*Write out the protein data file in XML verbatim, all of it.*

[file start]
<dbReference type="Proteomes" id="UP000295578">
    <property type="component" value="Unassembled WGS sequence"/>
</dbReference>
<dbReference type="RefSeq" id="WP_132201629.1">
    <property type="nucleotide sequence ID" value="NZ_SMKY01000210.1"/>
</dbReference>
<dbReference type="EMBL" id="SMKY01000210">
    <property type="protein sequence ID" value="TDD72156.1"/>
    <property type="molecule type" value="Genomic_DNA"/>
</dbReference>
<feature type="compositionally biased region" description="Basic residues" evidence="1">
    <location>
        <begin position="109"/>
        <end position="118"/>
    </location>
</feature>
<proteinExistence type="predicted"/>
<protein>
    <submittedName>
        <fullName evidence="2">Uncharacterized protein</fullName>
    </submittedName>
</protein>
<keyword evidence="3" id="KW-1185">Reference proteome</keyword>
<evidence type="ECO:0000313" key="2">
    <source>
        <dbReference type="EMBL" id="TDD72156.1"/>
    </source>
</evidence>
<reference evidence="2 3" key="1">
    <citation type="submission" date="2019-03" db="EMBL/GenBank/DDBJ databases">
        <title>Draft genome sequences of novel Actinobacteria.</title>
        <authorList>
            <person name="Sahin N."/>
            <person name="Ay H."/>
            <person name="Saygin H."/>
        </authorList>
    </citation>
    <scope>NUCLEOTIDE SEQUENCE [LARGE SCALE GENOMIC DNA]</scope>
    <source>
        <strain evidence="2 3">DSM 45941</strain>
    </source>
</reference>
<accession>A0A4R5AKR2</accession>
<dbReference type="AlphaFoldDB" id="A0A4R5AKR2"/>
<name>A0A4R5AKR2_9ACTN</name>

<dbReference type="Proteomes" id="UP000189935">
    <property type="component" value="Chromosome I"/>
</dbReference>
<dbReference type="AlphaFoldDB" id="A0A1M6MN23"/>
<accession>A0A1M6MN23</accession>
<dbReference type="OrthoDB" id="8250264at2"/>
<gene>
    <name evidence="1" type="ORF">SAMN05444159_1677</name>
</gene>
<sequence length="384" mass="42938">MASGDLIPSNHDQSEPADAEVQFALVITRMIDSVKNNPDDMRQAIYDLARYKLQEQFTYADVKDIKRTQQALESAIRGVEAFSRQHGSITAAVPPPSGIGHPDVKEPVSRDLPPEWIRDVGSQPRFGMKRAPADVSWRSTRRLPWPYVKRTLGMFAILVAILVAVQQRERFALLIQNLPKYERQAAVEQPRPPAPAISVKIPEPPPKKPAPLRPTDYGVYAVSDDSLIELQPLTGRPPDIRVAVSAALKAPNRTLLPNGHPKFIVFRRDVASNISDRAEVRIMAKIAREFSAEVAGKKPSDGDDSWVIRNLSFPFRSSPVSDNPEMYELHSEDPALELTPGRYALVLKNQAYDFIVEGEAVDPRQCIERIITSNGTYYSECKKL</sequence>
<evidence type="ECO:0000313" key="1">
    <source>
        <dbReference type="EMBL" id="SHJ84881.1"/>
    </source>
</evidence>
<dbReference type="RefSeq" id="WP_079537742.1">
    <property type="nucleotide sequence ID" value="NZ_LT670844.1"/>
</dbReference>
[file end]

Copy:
<dbReference type="Proteomes" id="UP000295578">
    <property type="component" value="Unassembled WGS sequence"/>
</dbReference>
<dbReference type="RefSeq" id="WP_132201629.1">
    <property type="nucleotide sequence ID" value="NZ_SMKY01000210.1"/>
</dbReference>
<dbReference type="EMBL" id="SMKY01000210">
    <property type="protein sequence ID" value="TDD72156.1"/>
    <property type="molecule type" value="Genomic_DNA"/>
</dbReference>
<feature type="compositionally biased region" description="Basic residues" evidence="1">
    <location>
        <begin position="109"/>
        <end position="118"/>
    </location>
</feature>
<proteinExistence type="predicted"/>
<protein>
    <submittedName>
        <fullName evidence="2">Uncharacterized protein</fullName>
    </submittedName>
</protein>
<keyword evidence="3" id="KW-1185">Reference proteome</keyword>
<evidence type="ECO:0000313" key="2">
    <source>
        <dbReference type="EMBL" id="TDD72156.1"/>
    </source>
</evidence>
<reference evidence="2 3" key="1">
    <citation type="submission" date="2019-03" db="EMBL/GenBank/DDBJ databases">
        <title>Draft genome sequences of novel Actinobacteria.</title>
        <authorList>
            <person name="Sahin N."/>
            <person name="Ay H."/>
            <person name="Saygin H."/>
        </authorList>
    </citation>
    <scope>NUCLEOTIDE SEQUENCE [LARGE SCALE GENOMIC DNA]</scope>
    <source>
        <strain evidence="2 3">DSM 45941</strain>
    </source>
</reference>
<accession>A0A4R5AKR2</accession>
<dbReference type="AlphaFoldDB" id="A0A4R5AKR2"/>
<name>A0A4R5AKR2_9ACTN</name>

<dbReference type="Proteomes" id="UP000189935">
    <property type="component" value="Chromosome I"/>
</dbReference>
<dbReference type="AlphaFoldDB" id="A0A1M6MN23"/>
<accession>A0A1M6MN23</accession>
<dbReference type="OrthoDB" id="8250264at2"/>
<gene>
    <name evidence="1" type="ORF">SAMN05444159_1677</name>
</gene>
<sequence length="384" mass="42938">MASGDLIPSNHDQSEPADAEVQFALVITRMIDSVKNNPDDMRQAIYDLARYKLQEQFTYADVKDIKRTQQALESAIRGVEAFSRQHGSITAAVPPPSGIGHPDVKEPVSRDLPPEWIRDVGSQPRFGMKRAPADVSWRSTRRLPWPYVKRTLGMFAILVAILVAVQQRERFALLIQNLPKYERQAAVEQPRPPAPAISVKIPEPPPKKPAPLRPTDYGVYAVSDDSLIELQPLTGRPPDIRVAVSAALKAPNRTLLPNGHPKFIVFRRDVASNISDRAEVRIMAKIAREFSAEVAGKKPSDGDDSWVIRNLSFPFRSSPVSDNPEMYELHSEDPALELTPGRYALVLKNQAYDFIVEGEAVDPRQCIERIITSNGTYYSECKKL</sequence>
<evidence type="ECO:0000313" key="1">
    <source>
        <dbReference type="EMBL" id="SHJ84881.1"/>
    </source>
</evidence>
<dbReference type="RefSeq" id="WP_079537742.1">
    <property type="nucleotide sequence ID" value="NZ_LT670844.1"/>
</dbReference>